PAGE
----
After more than 100 years in operation, the century-old diversion dam and power plants located 25 miles east of Seattle needed an upgrade, an effort that included rehabilitating the world’s first underground powerhouse.
The Snoqualmie Falls Hydroelectric Operations are situated on a pristine river above Snoqualmie Falls. In the original design, an underground powerhouse was carved out of bedrock at the base of the falls, complete with a hand-mined 270-ft. shaft for access and the penstock. In 1910, an additional penstock and powerhouse was built, tunneling under a cliff for a flowline that fed external penstocks to a second powerhouse on the riverbank.
More than 100 years later, Barnard contributed to the design for the operation's redevelopment and expansion as PSE began the relicensing process with the Federal Energy Regulatory Commission (FERC). Our work included updating an underground 11.98 MW powerhouse by refurbishing four generators and replacing a fifth, while also enlarging the plant’s cavern and 270-ft.-deep shaft and updating other works. We also constructed a new second powerhouse to house a 12.5 MW turbine generator while preserving the 23 MW turbine generator and updating controls for both units. We completed this project while working around the roughly 2 million tourists who visit the falls and keeping the protection of the environment as an utmost priority.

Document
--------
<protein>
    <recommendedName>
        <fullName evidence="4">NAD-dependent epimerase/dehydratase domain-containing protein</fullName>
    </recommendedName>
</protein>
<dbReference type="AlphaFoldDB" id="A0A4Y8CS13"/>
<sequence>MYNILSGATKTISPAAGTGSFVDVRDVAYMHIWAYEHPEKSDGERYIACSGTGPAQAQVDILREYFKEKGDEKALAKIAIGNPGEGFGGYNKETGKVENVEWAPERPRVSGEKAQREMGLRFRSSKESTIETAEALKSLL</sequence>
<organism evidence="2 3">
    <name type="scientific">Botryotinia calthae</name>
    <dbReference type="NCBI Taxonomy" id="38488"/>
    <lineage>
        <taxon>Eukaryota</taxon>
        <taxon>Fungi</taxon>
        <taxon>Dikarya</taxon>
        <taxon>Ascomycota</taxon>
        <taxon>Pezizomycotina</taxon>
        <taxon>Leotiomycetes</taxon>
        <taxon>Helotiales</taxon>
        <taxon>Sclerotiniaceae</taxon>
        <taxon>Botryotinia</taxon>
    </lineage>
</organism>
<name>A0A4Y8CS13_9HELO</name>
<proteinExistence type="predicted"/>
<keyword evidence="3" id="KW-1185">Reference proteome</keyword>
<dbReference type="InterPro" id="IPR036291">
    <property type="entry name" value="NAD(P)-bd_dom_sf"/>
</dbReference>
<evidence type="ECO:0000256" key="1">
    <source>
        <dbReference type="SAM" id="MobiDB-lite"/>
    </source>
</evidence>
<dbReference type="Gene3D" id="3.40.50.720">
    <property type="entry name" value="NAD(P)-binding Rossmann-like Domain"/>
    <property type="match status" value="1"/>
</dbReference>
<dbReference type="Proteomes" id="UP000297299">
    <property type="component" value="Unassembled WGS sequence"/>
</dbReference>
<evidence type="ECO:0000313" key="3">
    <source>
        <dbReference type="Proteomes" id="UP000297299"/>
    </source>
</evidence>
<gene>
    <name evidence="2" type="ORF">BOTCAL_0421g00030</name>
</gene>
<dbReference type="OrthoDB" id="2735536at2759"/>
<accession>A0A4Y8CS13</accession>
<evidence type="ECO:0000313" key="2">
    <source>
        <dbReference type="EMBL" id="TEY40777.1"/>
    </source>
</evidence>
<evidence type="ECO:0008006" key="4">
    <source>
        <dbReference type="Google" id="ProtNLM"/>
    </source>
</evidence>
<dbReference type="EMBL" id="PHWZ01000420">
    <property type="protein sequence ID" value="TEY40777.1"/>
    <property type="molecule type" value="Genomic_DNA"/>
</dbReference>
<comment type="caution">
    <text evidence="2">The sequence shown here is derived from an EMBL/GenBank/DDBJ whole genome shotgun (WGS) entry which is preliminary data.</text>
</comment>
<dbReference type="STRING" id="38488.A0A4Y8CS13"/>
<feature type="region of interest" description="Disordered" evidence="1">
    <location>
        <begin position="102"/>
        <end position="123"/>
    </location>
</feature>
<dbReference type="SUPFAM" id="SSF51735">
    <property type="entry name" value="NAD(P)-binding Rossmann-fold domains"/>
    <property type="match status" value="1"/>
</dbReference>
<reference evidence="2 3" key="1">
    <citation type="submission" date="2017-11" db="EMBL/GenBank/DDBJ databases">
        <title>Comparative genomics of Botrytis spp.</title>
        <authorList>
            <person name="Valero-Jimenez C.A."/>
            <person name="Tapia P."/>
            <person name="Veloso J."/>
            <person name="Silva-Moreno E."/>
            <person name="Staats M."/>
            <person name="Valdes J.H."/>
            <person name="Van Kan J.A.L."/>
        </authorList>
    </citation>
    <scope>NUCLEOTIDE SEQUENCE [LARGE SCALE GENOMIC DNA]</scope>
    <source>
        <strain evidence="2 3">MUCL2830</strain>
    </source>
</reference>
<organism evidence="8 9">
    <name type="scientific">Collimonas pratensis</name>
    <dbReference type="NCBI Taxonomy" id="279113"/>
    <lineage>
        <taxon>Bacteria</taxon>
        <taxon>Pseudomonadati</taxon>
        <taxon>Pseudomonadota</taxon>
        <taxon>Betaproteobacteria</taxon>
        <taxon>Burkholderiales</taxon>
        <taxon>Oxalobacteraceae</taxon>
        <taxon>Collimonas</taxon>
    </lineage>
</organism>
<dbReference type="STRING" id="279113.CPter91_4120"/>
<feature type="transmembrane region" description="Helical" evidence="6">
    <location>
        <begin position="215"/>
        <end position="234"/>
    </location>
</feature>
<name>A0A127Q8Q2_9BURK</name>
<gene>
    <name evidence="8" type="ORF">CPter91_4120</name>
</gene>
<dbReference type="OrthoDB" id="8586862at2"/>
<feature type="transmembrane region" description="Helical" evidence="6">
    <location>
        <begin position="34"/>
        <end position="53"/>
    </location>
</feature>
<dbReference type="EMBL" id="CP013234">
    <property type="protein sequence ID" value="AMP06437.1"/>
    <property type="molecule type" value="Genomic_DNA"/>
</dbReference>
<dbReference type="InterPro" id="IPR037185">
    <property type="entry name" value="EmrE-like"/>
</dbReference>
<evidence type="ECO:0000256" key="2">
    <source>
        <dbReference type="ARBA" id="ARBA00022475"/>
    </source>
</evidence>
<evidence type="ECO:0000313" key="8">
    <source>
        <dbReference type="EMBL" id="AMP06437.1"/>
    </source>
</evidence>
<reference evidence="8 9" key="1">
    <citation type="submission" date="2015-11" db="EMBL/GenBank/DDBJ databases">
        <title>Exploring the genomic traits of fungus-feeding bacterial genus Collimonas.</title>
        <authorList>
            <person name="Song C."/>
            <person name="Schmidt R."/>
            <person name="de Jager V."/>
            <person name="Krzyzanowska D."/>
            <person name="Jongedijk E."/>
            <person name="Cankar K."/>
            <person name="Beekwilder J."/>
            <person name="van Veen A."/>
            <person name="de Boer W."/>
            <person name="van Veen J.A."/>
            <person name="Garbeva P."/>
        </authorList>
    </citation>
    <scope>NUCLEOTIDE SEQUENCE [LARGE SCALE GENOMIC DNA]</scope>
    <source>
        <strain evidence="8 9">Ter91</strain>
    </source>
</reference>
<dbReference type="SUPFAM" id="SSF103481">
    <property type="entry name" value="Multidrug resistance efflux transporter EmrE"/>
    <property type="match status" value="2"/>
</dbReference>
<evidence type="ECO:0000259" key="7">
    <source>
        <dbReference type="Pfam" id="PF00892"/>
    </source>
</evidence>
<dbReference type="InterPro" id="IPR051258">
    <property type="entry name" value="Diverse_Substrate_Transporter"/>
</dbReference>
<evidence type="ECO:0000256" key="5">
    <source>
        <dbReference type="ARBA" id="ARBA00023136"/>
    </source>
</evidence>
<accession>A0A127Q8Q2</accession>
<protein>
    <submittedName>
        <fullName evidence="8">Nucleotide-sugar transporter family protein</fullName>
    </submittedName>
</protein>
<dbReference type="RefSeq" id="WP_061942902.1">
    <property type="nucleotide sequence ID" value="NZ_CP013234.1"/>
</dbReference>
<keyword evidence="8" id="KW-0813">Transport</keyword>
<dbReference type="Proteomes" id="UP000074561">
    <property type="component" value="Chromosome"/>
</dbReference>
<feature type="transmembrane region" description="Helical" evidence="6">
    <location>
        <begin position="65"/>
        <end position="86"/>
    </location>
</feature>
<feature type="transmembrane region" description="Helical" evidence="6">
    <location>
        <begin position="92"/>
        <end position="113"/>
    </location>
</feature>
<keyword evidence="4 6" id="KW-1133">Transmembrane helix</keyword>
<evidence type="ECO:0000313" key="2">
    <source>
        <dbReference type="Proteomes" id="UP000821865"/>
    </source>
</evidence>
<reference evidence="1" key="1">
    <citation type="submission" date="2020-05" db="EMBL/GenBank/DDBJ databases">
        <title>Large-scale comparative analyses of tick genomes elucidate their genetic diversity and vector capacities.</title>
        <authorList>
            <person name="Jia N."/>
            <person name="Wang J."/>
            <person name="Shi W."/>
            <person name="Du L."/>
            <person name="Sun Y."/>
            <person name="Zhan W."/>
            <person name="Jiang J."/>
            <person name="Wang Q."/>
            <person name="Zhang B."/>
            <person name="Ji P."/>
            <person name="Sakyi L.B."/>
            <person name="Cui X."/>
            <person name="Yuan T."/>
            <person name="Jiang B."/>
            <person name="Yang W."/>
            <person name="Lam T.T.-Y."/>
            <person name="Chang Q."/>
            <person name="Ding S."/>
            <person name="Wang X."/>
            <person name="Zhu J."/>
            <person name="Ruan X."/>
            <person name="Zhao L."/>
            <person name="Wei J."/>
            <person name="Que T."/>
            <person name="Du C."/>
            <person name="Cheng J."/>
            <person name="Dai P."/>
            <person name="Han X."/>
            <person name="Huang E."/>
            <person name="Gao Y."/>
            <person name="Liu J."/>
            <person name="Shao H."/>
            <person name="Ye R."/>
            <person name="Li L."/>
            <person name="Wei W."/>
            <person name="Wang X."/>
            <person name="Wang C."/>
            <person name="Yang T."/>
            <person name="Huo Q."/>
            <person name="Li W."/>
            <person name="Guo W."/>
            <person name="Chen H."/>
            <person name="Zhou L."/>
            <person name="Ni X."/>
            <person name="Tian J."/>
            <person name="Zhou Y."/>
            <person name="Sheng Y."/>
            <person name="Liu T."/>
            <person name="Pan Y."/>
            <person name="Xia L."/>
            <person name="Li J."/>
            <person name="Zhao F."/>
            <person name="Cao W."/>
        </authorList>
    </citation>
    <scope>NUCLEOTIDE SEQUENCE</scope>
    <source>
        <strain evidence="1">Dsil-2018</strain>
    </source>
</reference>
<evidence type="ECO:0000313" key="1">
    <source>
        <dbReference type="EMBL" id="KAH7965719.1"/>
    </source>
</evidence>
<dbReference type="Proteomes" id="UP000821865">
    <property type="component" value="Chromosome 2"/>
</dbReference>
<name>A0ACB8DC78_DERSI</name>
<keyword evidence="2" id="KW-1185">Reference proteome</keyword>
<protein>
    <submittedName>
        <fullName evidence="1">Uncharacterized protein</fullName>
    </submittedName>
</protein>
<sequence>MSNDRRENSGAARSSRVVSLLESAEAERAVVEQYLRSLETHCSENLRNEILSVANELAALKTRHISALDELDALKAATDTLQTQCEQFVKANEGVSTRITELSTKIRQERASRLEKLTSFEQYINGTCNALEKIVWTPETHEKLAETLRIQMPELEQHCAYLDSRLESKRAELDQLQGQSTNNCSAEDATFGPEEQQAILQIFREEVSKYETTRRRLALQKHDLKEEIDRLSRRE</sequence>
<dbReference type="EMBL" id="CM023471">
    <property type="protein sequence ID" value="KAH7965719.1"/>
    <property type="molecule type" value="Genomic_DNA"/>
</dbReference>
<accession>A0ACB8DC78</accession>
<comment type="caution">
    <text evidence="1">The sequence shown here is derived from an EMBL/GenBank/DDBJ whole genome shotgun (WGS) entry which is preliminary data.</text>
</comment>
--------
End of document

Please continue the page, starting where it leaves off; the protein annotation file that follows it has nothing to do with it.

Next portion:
Location: Snoqualmie, Washington
Owner: Puget Sound Energy
Engineer: Klohn Crippen Berger
Contract Type: Design-Assist; Guaranteed Maximum Price
1,620 LF of new penstocks
New Powerhouse to house 12.5 MW generator
>400 rock bolts